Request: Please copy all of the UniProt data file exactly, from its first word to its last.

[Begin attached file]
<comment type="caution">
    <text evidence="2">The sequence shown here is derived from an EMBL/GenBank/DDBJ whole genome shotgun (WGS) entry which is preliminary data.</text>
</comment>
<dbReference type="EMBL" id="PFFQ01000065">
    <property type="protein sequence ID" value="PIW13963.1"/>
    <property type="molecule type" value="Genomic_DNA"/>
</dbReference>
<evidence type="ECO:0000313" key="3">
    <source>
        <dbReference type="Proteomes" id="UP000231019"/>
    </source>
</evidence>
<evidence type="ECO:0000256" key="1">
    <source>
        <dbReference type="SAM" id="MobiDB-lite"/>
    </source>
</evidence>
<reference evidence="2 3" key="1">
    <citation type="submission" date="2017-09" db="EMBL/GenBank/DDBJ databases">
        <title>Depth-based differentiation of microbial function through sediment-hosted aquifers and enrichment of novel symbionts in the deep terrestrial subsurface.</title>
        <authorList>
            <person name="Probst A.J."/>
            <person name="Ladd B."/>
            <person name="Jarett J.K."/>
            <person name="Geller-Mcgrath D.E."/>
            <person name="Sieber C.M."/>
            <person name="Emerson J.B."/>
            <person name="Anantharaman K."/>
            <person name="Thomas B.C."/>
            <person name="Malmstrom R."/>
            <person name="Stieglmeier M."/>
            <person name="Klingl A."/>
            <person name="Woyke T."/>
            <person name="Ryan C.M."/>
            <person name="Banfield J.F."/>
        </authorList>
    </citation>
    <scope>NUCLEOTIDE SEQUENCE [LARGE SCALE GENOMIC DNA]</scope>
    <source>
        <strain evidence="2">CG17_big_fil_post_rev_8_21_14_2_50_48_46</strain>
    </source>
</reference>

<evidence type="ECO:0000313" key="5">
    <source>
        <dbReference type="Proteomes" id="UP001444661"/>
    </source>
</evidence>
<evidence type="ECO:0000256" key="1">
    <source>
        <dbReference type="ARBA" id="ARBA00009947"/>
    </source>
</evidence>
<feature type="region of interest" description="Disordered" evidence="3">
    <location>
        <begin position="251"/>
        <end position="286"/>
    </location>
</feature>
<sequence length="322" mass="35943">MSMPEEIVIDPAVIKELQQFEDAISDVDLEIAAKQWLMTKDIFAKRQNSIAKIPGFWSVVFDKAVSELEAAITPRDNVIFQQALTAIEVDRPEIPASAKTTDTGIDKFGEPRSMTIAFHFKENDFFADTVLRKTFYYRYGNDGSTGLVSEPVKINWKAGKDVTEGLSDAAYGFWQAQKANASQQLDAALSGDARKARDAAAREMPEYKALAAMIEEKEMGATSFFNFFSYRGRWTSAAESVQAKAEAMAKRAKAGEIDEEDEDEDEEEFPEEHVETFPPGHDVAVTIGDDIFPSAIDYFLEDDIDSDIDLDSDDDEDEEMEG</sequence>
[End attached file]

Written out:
<comment type="caution">
    <text evidence="2">The sequence shown here is derived from an EMBL/GenBank/DDBJ whole genome shotgun (WGS) entry which is preliminary data.</text>
</comment>
<dbReference type="EMBL" id="PFFQ01000065">
    <property type="protein sequence ID" value="PIW13963.1"/>
    <property type="molecule type" value="Genomic_DNA"/>
</dbReference>
<evidence type="ECO:0000313" key="3">
    <source>
        <dbReference type="Proteomes" id="UP000231019"/>
    </source>
</evidence>
<evidence type="ECO:0000256" key="1">
    <source>
        <dbReference type="SAM" id="MobiDB-lite"/>
    </source>
</evidence>
<reference evidence="2 3" key="1">
    <citation type="submission" date="2017-09" db="EMBL/GenBank/DDBJ databases">
        <title>Depth-based differentiation of microbial function through sediment-hosted aquifers and enrichment of novel symbionts in the deep terrestrial subsurface.</title>
        <authorList>
            <person name="Probst A.J."/>
            <person name="Ladd B."/>
            <person name="Jarett J.K."/>
            <person name="Geller-Mcgrath D.E."/>
            <person name="Sieber C.M."/>
            <person name="Emerson J.B."/>
            <person name="Anantharaman K."/>
            <person name="Thomas B.C."/>
            <person name="Malmstrom R."/>
            <person name="Stieglmeier M."/>
            <person name="Klingl A."/>
            <person name="Woyke T."/>
            <person name="Ryan C.M."/>
            <person name="Banfield J.F."/>
        </authorList>
    </citation>
    <scope>NUCLEOTIDE SEQUENCE [LARGE SCALE GENOMIC DNA]</scope>
    <source>
        <strain evidence="2">CG17_big_fil_post_rev_8_21_14_2_50_48_46</strain>
    </source>
</reference>

<evidence type="ECO:0000313" key="5">
    <source>
        <dbReference type="Proteomes" id="UP001444661"/>
    </source>
</evidence>
<evidence type="ECO:0000256" key="1">
    <source>
        <dbReference type="ARBA" id="ARBA00009947"/>
    </source>
</evidence>
<feature type="region of interest" description="Disordered" evidence="3">
    <location>
        <begin position="251"/>
        <end position="286"/>
    </location>
</feature>
<sequence length="322" mass="35943">MSMPEEIVIDPAVIKELQQFEDAISDVDLEIAAKQWLMTKDIFAKRQNSIAKIPGFWSVVFDKAVSELEAAITPRDNVIFQQALTAIEVDRPEIPASAKTTDTGIDKFGEPRSMTIAFHFKENDFFADTVLRKTFYYRYGNDGSTGLVSEPVKINWKAGKDVTEGLSDAAYGFWQAQKANASQQLDAALSGDARKARDAAAREMPEYKALAAMIEEKEMGATSFFNFFSYRGRWTSAAESVQAKAEAMAKRAKAGEIDEEDEDEDEEEFPEEHVETFPPGHDVAVTIGDDIFPSAIDYFLEDDIDSDIDLDSDDDEDEEMEG</sequence>